A design from Bell, Hiller, and Hughes were selected for head-to-head testing by the Army (the Hughes entry was the "Model 369", to become the "YHO-6" and, finally, the "YOH-6"). Testing took place at Camp Rucker in Alabama to which the Hiller and Hughes designs were selected for further evaluation. The Hughes submission was eventually declared the winner for what was "Round 1" of the selection process. In 1965, this helicopter was officially designated the OH-6A "Cayuse" (detailed elsewhere on this site) and taken into service by the United States Army.

As an aside, the LOH program was revisited in 1967 by the Army to pit Hiller versus Bell. Bell won out with their Model 206A which was inducted into Army service as the OH-58A "Kiowa" - leading the Army to field two light helicopter types for several decades - though the selection of the Bell model did impact the number of Hughes OH-6s originally planned for procurement.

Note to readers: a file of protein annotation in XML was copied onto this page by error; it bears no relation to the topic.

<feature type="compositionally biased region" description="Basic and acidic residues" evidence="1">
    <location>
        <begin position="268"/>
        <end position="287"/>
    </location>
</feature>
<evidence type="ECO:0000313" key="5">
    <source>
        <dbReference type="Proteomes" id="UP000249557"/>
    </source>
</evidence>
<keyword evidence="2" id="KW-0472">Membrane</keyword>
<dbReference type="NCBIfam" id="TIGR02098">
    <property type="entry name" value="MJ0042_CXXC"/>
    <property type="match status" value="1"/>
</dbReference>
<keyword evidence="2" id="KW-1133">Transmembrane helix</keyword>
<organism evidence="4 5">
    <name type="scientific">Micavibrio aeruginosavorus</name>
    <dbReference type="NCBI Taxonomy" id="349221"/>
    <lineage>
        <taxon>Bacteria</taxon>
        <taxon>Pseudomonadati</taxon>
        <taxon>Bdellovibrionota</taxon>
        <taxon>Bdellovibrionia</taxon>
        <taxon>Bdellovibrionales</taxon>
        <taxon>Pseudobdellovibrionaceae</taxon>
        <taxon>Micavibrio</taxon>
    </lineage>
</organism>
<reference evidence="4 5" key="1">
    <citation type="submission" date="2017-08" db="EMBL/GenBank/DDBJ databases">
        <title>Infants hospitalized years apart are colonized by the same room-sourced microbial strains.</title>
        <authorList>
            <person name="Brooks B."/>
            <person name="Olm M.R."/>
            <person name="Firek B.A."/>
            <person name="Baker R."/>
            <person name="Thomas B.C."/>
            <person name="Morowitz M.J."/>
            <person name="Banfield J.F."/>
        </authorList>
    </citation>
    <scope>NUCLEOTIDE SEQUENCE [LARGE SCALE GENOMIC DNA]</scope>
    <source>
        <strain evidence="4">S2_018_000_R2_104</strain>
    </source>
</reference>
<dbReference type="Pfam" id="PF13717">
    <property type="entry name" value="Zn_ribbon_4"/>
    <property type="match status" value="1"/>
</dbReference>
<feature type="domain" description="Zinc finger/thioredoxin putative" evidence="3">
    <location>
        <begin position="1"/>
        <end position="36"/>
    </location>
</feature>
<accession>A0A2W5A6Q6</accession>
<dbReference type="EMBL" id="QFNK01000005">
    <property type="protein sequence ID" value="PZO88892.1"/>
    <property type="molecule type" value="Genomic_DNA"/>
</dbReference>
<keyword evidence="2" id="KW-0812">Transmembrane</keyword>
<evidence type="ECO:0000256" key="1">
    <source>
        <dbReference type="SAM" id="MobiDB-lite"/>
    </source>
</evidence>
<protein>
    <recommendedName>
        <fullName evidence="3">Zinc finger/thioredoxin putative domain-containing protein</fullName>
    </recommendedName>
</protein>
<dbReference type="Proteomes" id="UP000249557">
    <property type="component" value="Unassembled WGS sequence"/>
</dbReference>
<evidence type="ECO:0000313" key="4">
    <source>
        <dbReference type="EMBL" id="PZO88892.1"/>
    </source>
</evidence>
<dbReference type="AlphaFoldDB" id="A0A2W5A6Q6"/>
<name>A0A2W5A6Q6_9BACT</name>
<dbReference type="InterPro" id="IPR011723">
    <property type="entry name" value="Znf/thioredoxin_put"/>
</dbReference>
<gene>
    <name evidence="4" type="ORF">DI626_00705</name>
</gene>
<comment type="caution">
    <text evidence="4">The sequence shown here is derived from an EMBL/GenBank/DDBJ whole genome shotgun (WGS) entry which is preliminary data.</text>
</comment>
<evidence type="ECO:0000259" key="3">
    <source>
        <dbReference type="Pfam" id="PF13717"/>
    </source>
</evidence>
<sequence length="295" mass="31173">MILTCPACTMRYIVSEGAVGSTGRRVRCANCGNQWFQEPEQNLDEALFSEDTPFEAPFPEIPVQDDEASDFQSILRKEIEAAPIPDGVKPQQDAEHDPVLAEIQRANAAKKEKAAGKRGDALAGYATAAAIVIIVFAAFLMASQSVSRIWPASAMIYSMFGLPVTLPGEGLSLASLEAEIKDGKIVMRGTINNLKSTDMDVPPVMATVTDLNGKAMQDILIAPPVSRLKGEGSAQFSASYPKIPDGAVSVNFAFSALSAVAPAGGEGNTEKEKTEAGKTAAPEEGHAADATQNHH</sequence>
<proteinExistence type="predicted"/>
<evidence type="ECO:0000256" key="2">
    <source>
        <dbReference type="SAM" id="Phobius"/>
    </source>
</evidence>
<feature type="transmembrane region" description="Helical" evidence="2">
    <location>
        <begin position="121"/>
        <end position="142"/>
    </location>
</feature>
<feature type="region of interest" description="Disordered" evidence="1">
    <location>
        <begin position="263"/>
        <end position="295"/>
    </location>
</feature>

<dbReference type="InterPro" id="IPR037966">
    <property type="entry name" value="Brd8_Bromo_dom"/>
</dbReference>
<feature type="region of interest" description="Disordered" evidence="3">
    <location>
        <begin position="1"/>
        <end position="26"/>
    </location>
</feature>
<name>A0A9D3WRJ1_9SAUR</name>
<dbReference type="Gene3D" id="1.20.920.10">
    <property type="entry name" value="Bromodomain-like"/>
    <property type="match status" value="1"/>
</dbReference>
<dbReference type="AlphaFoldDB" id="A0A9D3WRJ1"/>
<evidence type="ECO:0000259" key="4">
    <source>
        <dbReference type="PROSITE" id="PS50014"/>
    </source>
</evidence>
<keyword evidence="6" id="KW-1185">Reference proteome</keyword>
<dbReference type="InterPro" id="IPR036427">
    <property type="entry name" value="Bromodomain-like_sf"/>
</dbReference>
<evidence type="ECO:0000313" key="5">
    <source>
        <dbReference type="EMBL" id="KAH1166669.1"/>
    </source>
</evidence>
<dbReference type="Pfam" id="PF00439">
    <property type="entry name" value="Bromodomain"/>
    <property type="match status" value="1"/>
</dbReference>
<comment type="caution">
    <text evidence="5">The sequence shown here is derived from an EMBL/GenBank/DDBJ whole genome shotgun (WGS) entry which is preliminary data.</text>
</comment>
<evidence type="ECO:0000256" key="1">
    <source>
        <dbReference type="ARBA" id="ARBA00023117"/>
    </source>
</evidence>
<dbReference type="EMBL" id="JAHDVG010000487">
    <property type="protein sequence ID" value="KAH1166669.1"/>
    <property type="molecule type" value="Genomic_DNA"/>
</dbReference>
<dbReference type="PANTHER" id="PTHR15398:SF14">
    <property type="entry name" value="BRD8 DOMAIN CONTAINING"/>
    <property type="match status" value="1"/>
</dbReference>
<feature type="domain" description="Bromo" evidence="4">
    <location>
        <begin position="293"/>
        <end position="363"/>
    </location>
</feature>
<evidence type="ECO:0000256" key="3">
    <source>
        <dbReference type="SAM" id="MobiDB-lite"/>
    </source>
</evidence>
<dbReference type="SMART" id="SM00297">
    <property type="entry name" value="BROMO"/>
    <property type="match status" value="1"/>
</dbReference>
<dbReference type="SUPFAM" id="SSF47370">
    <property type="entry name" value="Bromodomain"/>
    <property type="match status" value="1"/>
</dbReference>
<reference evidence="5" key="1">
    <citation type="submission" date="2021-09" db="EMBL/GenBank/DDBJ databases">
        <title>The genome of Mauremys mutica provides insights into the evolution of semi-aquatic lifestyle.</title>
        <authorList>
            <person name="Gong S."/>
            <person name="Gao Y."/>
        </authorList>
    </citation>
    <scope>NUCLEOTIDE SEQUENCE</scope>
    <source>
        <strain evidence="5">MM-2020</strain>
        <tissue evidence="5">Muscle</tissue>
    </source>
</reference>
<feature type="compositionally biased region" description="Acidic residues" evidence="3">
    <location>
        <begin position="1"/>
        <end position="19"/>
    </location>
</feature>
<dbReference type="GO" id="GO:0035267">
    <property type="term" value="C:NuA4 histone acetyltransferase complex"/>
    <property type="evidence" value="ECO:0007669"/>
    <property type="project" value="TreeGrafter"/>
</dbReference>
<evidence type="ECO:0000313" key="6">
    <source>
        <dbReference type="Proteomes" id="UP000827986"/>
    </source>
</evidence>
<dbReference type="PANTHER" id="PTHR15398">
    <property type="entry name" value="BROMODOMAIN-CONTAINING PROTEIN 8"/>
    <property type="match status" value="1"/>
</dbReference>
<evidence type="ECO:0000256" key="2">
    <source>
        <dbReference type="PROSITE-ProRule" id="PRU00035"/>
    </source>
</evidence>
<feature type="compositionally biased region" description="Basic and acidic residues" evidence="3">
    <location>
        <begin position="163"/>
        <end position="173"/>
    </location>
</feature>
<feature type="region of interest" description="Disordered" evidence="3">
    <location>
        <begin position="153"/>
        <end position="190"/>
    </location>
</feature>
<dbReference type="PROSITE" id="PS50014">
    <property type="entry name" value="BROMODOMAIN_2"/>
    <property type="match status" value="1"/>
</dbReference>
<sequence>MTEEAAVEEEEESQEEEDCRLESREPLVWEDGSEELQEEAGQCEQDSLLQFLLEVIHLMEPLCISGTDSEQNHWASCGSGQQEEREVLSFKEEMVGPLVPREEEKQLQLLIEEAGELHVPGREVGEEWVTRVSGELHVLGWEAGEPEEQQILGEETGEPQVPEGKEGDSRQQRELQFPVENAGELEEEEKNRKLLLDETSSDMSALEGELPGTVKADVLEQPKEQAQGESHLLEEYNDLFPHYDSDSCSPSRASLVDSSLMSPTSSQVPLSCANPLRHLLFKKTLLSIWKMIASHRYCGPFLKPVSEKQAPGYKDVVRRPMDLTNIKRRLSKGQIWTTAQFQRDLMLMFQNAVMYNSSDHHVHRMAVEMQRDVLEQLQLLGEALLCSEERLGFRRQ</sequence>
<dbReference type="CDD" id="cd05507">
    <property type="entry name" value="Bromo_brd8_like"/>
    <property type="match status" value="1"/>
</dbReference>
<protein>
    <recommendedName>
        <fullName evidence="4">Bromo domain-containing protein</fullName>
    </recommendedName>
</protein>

The Cayuse went airborne for the first time in February of 1963 but even before this the Hughes team was envisioning a civilian marketplace form. The designation of "Hughes 500" (or "Model 500") was assigned to the offshoot which, in form and function, was more or less faithful to the military version. Internally, the cabin could be configured to seat five to seven personnel with the crew of two seated at front in a side-by-side arrangement. As with the Cayuse, the Model 500 showcased a teardrop-shaped fuselage with a heavily-windowed front section and hinged side-opening doors for passengers and crew alike. The engine was fitted to the upper aft-half of the fuselage and drove a multi-bladed main rotor sat close to the fuselage roof and a two-bladed tail rotor offset to portside along the tail fin. The powerplant exhausted through a port under the tail stem. The undercarriage was of a simple four-point skid arrangement which made the little helicopter somewhat rugged and more economical to maintain.